NRL flags end-of-season rules overhaul

NRL head of football Graham Annesley has flagged some potenntial rule changes.
NRL head of football Graham Annesley has flagged some potenntial rule changes.

NRL head of football Graham Annesley has flagged a potential end-of-season rules overhaul in a bid to simplify the laws of the game.

Over the last three weeks the referees have found themselves in the spotlight for mostly all the wrong reasons after a string of contentious and incorrect decisions.

Annesley has been willing to admit when his men get it wrong and recently labelled their performances "sloppy" and "not good enough" after a number of mistakes.

The powerful competition committee will meet at the end of the year and Annesley said it would investigate any potential changes before getting rubberstamped by the ARL Commission.

"One of the things I think we need to spend a fair bit of time on is examining our current rules and whether we can make the game easier to officiate," Annesley said.

"I'll give you a classic example - one of the rule changes we made a couple of years ago was taking the corner post out of play (in the act of scoring a try) ... And it's been a great addition to the game and the way the game is presented.

"There are some other rules which are difficult to adjudicate on the field."

He said he would investigate whether to simplify some rules, such as the knock-on while contesting bombs and the double movement.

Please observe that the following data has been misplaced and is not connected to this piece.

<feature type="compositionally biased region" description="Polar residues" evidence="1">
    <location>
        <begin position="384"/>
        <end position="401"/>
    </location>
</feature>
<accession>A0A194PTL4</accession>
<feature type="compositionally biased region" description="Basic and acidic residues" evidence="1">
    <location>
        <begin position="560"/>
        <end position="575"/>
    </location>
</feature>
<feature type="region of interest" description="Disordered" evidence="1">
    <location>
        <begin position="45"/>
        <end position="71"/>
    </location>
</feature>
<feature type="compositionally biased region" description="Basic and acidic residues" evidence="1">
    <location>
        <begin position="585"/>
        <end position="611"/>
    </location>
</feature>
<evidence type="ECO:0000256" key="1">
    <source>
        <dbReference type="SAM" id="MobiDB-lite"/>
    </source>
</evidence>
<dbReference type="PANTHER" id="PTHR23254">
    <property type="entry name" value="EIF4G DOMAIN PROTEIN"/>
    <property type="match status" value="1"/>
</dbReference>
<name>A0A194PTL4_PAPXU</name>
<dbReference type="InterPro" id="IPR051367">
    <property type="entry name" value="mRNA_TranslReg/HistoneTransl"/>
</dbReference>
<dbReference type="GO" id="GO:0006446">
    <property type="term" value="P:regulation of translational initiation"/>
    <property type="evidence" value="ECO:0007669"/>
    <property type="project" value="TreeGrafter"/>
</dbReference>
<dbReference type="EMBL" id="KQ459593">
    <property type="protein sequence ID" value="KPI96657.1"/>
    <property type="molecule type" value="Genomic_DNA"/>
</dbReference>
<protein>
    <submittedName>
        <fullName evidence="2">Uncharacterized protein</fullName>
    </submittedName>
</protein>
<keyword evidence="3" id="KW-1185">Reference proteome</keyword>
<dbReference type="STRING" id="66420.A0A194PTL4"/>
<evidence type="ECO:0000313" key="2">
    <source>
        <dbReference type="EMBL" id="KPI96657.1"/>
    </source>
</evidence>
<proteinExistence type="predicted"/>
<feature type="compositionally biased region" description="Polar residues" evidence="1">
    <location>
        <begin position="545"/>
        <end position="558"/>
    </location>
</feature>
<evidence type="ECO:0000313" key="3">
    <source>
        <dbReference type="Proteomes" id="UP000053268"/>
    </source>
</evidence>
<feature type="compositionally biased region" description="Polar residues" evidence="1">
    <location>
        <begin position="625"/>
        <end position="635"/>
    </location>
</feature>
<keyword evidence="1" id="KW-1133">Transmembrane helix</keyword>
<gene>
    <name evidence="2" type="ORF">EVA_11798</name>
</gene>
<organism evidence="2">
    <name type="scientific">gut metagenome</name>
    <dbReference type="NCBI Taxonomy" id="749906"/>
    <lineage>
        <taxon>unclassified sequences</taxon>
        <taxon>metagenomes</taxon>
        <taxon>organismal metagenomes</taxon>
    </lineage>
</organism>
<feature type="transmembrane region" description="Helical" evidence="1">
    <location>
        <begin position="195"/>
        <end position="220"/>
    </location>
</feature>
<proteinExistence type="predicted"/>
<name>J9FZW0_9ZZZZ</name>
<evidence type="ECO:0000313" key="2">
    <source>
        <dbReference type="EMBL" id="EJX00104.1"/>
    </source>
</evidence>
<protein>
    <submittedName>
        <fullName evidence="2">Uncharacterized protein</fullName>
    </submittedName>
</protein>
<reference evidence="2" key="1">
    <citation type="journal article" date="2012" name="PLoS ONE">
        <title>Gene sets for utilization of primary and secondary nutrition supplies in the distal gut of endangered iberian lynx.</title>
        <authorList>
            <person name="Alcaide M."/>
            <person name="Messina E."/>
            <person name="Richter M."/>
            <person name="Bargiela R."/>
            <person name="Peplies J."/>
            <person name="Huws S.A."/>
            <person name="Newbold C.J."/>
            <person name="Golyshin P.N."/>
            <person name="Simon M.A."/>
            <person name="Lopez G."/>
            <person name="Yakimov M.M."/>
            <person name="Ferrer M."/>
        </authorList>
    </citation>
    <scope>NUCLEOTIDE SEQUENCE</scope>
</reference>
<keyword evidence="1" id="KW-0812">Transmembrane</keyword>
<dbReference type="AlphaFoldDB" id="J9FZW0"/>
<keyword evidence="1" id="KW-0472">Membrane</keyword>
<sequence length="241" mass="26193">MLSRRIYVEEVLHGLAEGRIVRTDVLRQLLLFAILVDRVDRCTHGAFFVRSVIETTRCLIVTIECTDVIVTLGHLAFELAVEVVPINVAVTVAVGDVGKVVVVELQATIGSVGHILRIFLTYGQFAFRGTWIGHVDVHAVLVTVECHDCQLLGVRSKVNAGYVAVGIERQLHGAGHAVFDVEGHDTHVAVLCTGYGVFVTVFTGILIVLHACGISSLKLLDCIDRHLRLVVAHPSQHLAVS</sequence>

While he did not commit to reviewing those specific rules, he said both had large grey areas which led to fan unrest.

He pointed to a contentious decision during Canterbury's 20-14 win over Newcastle on Friday night in which Dogs winger Reimis Smith bobbled the ball before coming down with it and being awarded a try by the bunker.

For minutes the video referees pored over slow motion footage trying to establish whether Smith touched it and if it bounced into a Knights opposition player, which would have constituted a knock on.

"Both players go up for the ball and it becomes a game of millimetres and frame by frame trying to distil whether a ball touches one hand and goes into another hand and that constitutes a knock on or not," Annesley said.

"I think there's a case for us to say 'does that really matter in a contest for the ball?'

"If two players go up for the ball and someone comes down with the ball, whether it be a defender or an attacker, does it really matter?"

Australian Associated Press